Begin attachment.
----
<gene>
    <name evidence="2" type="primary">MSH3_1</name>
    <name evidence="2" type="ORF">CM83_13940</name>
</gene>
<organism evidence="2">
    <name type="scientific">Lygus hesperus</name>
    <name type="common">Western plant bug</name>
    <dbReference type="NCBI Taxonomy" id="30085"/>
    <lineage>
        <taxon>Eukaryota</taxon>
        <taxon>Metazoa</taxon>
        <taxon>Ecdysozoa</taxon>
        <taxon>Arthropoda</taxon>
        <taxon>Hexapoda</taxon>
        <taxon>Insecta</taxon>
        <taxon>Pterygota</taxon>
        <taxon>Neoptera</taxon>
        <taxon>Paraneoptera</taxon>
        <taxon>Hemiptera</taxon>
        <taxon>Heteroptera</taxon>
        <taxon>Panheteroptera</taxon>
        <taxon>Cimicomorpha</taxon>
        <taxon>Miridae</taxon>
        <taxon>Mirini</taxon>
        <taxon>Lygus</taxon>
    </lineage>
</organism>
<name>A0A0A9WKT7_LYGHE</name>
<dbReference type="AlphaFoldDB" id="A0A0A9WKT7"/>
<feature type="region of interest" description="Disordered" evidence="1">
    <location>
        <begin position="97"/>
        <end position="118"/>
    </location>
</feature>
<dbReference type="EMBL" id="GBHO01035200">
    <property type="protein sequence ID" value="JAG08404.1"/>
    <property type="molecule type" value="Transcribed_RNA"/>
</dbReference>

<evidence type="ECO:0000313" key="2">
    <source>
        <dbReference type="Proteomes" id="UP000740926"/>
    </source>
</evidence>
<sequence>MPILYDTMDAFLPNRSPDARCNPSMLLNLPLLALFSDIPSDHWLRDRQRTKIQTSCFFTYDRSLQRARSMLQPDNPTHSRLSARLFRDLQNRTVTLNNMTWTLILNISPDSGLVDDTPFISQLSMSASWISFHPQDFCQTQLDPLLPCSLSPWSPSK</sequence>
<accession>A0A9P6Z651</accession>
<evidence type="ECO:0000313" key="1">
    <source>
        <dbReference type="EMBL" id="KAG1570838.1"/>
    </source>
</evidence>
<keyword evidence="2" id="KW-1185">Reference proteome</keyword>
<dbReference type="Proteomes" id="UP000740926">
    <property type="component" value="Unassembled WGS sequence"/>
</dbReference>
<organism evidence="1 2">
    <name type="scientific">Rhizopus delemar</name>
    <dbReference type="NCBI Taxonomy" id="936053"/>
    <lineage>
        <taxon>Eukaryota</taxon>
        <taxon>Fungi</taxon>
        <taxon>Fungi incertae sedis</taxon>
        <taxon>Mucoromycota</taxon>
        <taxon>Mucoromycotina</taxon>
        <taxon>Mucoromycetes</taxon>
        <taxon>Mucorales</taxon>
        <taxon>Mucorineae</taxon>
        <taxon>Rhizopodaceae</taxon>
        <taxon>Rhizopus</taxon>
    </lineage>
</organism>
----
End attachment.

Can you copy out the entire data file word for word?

<gene>
    <name evidence="2" type="primary">MSH3_1</name>
    <name evidence="2" type="ORF">CM83_13940</name>
</gene>
<organism evidence="2">
    <name type="scientific">Lygus hesperus</name>
    <name type="common">Western plant bug</name>
    <dbReference type="NCBI Taxonomy" id="30085"/>
    <lineage>
        <taxon>Eukaryota</taxon>
        <taxon>Metazoa</taxon>
        <taxon>Ecdysozoa</taxon>
        <taxon>Arthropoda</taxon>
        <taxon>Hexapoda</taxon>
        <taxon>Insecta</taxon>
        <taxon>Pterygota</taxon>
        <taxon>Neoptera</taxon>
        <taxon>Paraneoptera</taxon>
        <taxon>Hemiptera</taxon>
        <taxon>Heteroptera</taxon>
        <taxon>Panheteroptera</taxon>
        <taxon>Cimicomorpha</taxon>
        <taxon>Miridae</taxon>
        <taxon>Mirini</taxon>
        <taxon>Lygus</taxon>
    </lineage>
</organism>
<name>A0A0A9WKT7_LYGHE</name>
<dbReference type="AlphaFoldDB" id="A0A0A9WKT7"/>
<feature type="region of interest" description="Disordered" evidence="1">
    <location>
        <begin position="97"/>
        <end position="118"/>
    </location>
</feature>
<dbReference type="EMBL" id="GBHO01035200">
    <property type="protein sequence ID" value="JAG08404.1"/>
    <property type="molecule type" value="Transcribed_RNA"/>
</dbReference>

<evidence type="ECO:0000313" key="2">
    <source>
        <dbReference type="Proteomes" id="UP000740926"/>
    </source>
</evidence>
<sequence>MPILYDTMDAFLPNRSPDARCNPSMLLNLPLLALFSDIPSDHWLRDRQRTKIQTSCFFTYDRSLQRARSMLQPDNPTHSRLSARLFRDLQNRTVTLNNMTWTLILNISPDSGLVDDTPFISQLSMSASWISFHPQDFCQTQLDPLLPCSLSPWSPSK</sequence>
<accession>A0A9P6Z651</accession>
<evidence type="ECO:0000313" key="1">
    <source>
        <dbReference type="EMBL" id="KAG1570838.1"/>
    </source>
</evidence>
<keyword evidence="2" id="KW-1185">Reference proteome</keyword>
<dbReference type="Proteomes" id="UP000740926">
    <property type="component" value="Unassembled WGS sequence"/>
</dbReference>
<organism evidence="1 2">
    <name type="scientific">Rhizopus delemar</name>
    <dbReference type="NCBI Taxonomy" id="936053"/>
    <lineage>
        <taxon>Eukaryota</taxon>
        <taxon>Fungi</taxon>
        <taxon>Fungi incertae sedis</taxon>
        <taxon>Mucoromycota</taxon>
        <taxon>Mucoromycotina</taxon>
        <taxon>Mucoromycetes</taxon>
        <taxon>Mucorales</taxon>
        <taxon>Mucorineae</taxon>
        <taxon>Rhizopodaceae</taxon>
        <taxon>Rhizopus</taxon>
    </lineage>
</organism>